1057 GMT May 22, 2018
The B-1B Lancer bomber flew from Guam and joined the massive joint aerial drills over the peninsula on Wednesday, according to South Korea’s Joint Chiefs of Staff (JCS), presstv.ir reported.
“Through the drill, the South Korean and US air forces displayed the allies’ strong intent and ability to punish North Korea when threatened by nuclear weapons and missiles,” the JCS said in a statement.
The US and South Korea kicked off the five-day war games — called Vigilant Ace — on Monday, with more than 200 aircraft, which have been conducting mock attacks on North Korea in different war scenarios.
The American B-1B bomber, also referred as the “Bone,” is a heavy strategic bomber capable of delivering non-precision gravity bombs.
The US on Wednesday dispatched several F-35 stealth jets, F-22 Raptor fighter jets, and F-16 fighter planes to take part in the drills at the Pilsung Firing Range in South Korea’s Gangwon Province, according to the JCS.
North Korea, which denounces such drills, said at the weekend that the recent war game pushed tensions on the peninsula toward “a flare-up.” On Sunday, the North’s Committee for the Peaceful Reunification called US President Donald Trump “insane” and warned that the drill would “push the already acute situation on the Korean peninsula to the brink of nuclear war.”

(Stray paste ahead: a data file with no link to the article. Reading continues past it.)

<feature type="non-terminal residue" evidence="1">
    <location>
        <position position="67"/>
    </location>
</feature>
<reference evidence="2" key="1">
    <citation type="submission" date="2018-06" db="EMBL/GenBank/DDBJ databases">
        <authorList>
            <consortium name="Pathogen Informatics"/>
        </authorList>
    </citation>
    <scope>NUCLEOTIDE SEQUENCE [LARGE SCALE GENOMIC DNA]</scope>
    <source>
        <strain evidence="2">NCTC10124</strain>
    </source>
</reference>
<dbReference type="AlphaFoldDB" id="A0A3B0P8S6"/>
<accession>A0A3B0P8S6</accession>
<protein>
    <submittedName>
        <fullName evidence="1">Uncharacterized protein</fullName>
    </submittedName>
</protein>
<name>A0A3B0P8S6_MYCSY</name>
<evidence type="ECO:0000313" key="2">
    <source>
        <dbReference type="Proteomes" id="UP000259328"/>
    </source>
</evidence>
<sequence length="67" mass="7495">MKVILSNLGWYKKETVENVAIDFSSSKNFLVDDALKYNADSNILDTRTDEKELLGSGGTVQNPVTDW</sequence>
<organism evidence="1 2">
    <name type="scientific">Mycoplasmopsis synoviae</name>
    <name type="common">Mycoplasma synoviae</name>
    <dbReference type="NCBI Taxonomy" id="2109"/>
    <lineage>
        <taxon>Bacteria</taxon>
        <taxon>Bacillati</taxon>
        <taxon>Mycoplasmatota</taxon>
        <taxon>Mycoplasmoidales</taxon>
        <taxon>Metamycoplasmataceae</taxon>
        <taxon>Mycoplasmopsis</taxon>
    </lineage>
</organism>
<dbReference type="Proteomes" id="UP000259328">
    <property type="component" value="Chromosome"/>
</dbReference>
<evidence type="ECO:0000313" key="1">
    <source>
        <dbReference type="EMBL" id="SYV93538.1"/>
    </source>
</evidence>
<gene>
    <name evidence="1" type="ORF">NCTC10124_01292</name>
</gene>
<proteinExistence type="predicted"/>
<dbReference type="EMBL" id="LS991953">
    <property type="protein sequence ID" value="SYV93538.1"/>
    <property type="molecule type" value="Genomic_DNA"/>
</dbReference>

The US and South Korea, which are opposed to the North Korean missile and nuclear programs, however, claim the drills have a “defensive nature.”
North Korea successfully launched a new type of intercontinental ballistic missile (ICBM) last week, following which the country declared that it had “realized the great historic cause of completing the state nuclear force.”
A South Korea official said on Tuesday that the North’s leader may make the completion of its nuclear program official in his New Year’s message. Seoul, however, has cast doubt on Pyongyang’s claim to have completed its nuclear program.
Following the latest launch, the US-based Union of Concerned Scientists said the new missile would have a range of more than 13,000 kilometers — more than enough to reach the American capital, Washington DC.